The control learns where the surge line of the compressor is and will not cross it. And as the chiller gets dirty, and the surge line moves, the control relearns where that line is.

Only about 1% of the time is a chiller operating at design conditions, so it's important to consider off-design conditions to maximize efficiency.


Control panels also can be used to improve efficiency, maintaining closer tolerances on chilled water. “In the old days, if you go back to the pneumatic and electronic controls of pre-1985, you’d find deadbands on controlling the leaving chilled water temperature from 3¼4 to 11¼2 degrees.” So you would overshoot a lot.

The newer control panels “are down to about 1¼4 of a degree, which means you don’t overshoot, and you save energy because you have less hunting, less turning on and off.”

And this is just the control for the individual unit, he stated. “In a system, having chillers work together, there are a lot of innovations that have been done in control systems to try to improve how they operate.” This again is because of the education accumulated on off-design conditions.

Today’s control panels also deliver more information, faster and easier, to assist with maintenance and repair.

Maintenance on equipment keeps it running at peak efficiency. In the case of chillers, the new controls do automatic logging, so the owner has an indication of when the tubes may be getting dirty.

Previously, logs would be done manually and often shoved in a drawer and ignored. And many chiller owners would not keep any log at all. So when service technicians come in to work on these units, they have to start from scratch.

“There’s a lot of energy efficiency lost because people don’t take these logs and evaluate them,” said Hubbard.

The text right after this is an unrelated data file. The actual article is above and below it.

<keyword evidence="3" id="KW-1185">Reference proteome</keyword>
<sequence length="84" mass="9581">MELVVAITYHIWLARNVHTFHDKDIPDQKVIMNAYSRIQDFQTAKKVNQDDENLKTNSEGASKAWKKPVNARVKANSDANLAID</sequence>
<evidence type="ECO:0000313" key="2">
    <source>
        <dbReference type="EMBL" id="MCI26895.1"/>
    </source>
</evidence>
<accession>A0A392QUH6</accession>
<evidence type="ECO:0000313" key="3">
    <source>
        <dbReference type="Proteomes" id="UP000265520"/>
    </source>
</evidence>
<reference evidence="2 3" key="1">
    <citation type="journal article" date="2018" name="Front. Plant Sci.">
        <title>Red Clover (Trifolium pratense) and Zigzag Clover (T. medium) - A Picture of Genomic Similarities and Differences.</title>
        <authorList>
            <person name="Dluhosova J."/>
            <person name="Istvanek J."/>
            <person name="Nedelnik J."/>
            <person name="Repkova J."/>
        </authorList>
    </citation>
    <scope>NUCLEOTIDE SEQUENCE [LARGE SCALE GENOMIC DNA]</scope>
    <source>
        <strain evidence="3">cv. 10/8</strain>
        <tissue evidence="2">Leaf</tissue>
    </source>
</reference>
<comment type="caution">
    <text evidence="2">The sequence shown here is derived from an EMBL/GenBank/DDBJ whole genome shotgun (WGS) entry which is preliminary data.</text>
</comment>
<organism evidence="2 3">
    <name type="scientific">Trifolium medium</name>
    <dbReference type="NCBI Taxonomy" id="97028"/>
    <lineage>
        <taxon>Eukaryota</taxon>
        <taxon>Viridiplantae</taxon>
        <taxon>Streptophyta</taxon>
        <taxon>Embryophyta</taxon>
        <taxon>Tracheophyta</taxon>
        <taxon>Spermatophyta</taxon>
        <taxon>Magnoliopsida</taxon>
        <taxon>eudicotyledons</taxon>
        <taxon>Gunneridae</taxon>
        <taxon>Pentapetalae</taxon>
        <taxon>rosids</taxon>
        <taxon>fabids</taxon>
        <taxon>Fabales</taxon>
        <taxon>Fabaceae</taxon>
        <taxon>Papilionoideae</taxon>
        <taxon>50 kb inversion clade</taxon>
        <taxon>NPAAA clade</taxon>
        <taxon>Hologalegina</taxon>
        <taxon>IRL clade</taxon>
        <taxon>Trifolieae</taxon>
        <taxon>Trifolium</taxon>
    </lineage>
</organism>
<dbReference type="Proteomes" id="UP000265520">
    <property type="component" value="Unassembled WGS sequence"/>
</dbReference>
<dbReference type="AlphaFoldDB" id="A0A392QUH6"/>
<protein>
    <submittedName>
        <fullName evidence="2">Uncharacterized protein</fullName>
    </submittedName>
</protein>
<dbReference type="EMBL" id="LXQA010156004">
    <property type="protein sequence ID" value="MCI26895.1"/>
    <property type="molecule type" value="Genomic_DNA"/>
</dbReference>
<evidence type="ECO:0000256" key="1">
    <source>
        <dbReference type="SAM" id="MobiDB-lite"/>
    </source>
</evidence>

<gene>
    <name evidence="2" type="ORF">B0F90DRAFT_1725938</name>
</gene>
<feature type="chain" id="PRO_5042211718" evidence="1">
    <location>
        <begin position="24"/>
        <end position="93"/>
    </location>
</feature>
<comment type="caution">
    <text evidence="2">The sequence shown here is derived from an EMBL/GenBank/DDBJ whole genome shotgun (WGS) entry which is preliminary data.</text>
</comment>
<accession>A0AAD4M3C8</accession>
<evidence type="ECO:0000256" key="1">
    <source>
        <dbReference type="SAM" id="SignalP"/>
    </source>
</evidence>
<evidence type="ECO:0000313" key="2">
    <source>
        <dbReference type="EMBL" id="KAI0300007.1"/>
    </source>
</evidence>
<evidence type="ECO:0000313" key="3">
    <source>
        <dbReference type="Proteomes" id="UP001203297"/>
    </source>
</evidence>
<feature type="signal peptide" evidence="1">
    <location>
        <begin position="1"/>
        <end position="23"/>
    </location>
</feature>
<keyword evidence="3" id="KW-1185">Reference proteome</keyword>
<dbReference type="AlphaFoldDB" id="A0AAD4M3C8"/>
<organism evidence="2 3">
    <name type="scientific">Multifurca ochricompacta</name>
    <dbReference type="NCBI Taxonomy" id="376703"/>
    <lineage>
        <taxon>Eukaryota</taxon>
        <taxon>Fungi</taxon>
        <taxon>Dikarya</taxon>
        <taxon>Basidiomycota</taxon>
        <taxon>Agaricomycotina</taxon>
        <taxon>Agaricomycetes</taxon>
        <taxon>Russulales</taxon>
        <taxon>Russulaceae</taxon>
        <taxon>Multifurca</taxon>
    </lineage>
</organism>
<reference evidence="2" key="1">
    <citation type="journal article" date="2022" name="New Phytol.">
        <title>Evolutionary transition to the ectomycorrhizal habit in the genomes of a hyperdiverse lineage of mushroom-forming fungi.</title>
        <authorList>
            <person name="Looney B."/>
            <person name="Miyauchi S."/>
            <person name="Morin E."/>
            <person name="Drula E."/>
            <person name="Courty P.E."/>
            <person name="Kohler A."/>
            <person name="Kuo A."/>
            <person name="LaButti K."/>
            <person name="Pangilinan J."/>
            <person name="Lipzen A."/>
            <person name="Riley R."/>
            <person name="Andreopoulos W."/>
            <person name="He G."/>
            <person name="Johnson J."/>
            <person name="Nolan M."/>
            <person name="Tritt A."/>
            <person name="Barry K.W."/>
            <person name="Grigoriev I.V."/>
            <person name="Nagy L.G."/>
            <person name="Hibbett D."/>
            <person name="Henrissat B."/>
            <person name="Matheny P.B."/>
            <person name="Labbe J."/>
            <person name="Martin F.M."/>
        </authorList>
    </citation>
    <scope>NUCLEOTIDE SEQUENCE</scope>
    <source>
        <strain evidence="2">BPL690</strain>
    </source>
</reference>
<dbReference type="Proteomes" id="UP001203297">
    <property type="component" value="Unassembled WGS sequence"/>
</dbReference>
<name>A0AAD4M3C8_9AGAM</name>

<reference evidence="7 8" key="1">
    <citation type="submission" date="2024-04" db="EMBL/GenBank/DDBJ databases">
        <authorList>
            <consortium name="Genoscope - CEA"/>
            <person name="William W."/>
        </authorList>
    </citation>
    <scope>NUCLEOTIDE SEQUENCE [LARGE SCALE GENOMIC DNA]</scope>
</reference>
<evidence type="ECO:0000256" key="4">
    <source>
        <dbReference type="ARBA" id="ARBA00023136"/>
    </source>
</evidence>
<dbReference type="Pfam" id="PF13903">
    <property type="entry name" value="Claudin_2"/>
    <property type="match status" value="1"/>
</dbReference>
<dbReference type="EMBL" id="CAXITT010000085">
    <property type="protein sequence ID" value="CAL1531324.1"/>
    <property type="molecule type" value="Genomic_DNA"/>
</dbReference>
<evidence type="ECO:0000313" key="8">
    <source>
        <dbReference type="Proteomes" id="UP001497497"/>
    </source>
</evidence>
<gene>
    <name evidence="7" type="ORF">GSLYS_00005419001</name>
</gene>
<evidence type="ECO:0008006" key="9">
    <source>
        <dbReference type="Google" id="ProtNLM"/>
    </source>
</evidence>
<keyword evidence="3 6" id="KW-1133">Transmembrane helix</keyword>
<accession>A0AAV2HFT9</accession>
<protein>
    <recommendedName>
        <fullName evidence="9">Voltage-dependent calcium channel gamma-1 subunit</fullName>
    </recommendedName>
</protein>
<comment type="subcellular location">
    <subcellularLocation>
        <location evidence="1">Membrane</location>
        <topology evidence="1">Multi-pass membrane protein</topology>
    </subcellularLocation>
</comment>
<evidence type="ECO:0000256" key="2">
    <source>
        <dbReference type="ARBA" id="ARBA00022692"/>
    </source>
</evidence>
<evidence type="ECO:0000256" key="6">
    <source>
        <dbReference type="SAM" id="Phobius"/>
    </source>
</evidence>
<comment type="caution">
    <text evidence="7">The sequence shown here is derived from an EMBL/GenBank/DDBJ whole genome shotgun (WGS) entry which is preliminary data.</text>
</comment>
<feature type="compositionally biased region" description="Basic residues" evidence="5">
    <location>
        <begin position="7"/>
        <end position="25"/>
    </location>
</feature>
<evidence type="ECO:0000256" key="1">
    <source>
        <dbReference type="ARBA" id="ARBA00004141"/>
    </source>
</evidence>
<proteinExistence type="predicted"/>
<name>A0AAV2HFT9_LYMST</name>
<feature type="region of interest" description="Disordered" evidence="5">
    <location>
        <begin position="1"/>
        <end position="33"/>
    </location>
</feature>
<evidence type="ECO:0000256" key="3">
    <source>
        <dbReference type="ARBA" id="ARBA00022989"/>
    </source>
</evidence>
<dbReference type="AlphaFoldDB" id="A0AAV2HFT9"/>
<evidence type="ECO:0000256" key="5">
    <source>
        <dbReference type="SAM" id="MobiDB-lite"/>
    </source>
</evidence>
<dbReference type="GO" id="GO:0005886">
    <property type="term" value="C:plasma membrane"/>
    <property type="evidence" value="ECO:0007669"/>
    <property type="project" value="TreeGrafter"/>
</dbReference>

The new control panels take readings and produce logs automatically. There’s no need for anyone to intervene. Also, there are capabilities to examine the logs and trend them right on screen so the owner can evaluate the information more quickly.

These types of capabilities include ddc control systems, he related, which help improve the efficiency of an overall hvacr system. It can let the operator know when equipment operation isn’t quite where it ought to be.


Rooftop units are likewise using control systems to improve efficiency, said Hubbard. Microprocessor controls provide similar capabilities to log data and improve the interface.

Modern controls also make it easier to troubleshoot problems because of self-diagnostics.

Rooftops also now have new compressors that are tuned to the new refrigerants being used in these units.

In addition, economizers are coming into greater use than they ever have before. The efficiency issue with economizers and outside air involves fine-tuning the system while still making sure people get adequate ventilation.

Overall, he commented, the market wants to save energy as much as possible, especially because of electricity deregulation. Considering off-design conditions is key, Hubbard reemphasized, and this includes every type of equipment.

Publication date: 01/21/2002